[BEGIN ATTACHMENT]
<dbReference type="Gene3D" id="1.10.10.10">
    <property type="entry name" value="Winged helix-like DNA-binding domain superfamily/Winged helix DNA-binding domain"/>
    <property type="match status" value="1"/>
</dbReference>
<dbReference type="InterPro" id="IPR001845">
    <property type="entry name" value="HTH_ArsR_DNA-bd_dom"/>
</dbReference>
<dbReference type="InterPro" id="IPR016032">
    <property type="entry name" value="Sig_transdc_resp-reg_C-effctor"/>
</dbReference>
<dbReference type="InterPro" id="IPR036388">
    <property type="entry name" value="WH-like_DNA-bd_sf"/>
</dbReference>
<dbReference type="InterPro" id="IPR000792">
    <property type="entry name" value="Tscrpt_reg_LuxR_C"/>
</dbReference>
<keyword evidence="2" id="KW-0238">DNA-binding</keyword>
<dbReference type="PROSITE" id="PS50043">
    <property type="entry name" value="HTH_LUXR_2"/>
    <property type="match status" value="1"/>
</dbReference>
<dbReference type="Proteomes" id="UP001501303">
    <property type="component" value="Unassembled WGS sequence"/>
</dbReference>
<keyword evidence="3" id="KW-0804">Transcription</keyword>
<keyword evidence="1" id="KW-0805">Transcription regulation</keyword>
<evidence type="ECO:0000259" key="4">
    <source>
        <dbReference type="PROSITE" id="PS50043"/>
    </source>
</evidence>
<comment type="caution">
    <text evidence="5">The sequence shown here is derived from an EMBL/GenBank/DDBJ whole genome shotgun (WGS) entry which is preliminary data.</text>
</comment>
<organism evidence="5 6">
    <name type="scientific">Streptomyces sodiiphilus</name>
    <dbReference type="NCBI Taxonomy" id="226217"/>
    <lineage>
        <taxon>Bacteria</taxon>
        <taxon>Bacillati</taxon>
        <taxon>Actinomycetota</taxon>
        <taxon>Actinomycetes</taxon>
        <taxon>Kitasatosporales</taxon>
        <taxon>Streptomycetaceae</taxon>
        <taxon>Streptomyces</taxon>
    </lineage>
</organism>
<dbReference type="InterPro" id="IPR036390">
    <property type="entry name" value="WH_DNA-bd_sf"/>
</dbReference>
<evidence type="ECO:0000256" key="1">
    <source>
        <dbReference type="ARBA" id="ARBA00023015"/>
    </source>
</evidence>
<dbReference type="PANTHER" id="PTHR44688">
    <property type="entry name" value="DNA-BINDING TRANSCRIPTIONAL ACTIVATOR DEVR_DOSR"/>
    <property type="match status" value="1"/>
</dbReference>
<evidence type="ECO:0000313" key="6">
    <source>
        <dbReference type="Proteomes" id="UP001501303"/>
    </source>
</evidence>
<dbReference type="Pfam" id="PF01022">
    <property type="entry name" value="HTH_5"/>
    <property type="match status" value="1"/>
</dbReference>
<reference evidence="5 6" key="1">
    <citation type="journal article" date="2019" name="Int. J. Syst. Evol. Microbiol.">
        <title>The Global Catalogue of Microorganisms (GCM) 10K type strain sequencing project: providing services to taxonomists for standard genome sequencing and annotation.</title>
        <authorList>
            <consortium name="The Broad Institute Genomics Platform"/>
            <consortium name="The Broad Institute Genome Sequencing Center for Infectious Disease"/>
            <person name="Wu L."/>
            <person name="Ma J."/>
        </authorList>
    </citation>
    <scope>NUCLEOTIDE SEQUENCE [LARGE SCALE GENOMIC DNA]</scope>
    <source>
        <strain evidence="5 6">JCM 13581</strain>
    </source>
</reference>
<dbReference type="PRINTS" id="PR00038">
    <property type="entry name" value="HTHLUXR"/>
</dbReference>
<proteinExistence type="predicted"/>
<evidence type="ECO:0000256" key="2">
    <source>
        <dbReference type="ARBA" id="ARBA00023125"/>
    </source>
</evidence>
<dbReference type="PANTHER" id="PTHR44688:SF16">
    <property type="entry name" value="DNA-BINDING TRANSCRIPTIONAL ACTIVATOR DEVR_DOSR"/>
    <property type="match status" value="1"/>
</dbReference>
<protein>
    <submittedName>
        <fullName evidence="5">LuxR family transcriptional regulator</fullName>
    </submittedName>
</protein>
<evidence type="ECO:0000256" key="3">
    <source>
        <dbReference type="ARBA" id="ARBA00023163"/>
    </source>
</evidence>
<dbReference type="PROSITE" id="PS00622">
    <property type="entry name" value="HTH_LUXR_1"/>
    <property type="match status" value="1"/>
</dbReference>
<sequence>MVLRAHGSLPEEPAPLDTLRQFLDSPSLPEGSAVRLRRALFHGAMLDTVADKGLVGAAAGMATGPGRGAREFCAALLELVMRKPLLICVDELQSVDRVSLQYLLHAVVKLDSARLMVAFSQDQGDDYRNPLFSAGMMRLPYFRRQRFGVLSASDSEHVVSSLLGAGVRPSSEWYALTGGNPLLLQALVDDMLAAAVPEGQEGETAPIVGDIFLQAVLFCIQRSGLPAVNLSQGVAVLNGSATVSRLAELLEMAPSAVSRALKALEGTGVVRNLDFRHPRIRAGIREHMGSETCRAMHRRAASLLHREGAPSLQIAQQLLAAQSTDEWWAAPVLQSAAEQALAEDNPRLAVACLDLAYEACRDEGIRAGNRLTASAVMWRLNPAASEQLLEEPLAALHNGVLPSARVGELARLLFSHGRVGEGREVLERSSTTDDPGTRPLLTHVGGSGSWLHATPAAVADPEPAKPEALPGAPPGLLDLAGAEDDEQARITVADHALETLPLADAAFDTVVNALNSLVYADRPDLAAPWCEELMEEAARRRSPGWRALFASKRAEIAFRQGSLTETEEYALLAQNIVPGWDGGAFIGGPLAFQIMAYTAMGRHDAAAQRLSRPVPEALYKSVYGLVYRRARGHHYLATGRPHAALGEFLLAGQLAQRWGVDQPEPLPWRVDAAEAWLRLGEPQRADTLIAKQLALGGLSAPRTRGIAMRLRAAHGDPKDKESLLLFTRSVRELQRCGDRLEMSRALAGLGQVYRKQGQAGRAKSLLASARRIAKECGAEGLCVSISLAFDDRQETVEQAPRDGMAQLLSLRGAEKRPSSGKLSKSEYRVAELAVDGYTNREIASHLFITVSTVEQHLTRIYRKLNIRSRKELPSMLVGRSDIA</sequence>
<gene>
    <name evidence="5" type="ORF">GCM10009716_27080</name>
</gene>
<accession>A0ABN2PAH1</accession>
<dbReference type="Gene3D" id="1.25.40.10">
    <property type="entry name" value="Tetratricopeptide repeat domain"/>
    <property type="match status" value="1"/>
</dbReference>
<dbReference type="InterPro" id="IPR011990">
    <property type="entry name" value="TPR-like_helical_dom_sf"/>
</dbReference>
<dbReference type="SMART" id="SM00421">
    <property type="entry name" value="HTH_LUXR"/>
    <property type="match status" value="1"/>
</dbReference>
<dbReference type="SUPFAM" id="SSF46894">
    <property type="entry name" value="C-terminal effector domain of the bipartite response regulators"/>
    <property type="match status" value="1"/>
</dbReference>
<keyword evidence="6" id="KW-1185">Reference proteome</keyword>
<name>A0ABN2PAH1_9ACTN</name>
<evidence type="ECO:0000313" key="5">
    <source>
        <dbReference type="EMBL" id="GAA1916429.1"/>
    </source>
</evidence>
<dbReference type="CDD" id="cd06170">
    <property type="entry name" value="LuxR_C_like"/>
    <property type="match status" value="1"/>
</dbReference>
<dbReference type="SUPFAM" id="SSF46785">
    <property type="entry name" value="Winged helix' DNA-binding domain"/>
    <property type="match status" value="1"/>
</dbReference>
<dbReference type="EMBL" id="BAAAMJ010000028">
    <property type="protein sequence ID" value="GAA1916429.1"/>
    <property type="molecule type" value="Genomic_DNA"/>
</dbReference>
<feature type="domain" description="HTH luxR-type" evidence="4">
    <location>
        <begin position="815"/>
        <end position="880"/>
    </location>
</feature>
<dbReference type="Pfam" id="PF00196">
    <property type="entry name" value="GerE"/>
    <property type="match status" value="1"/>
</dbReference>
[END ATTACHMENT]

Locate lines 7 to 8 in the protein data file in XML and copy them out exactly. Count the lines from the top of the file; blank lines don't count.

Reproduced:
</dbReference>
<dbReference type="InterPro" id="IPR016032">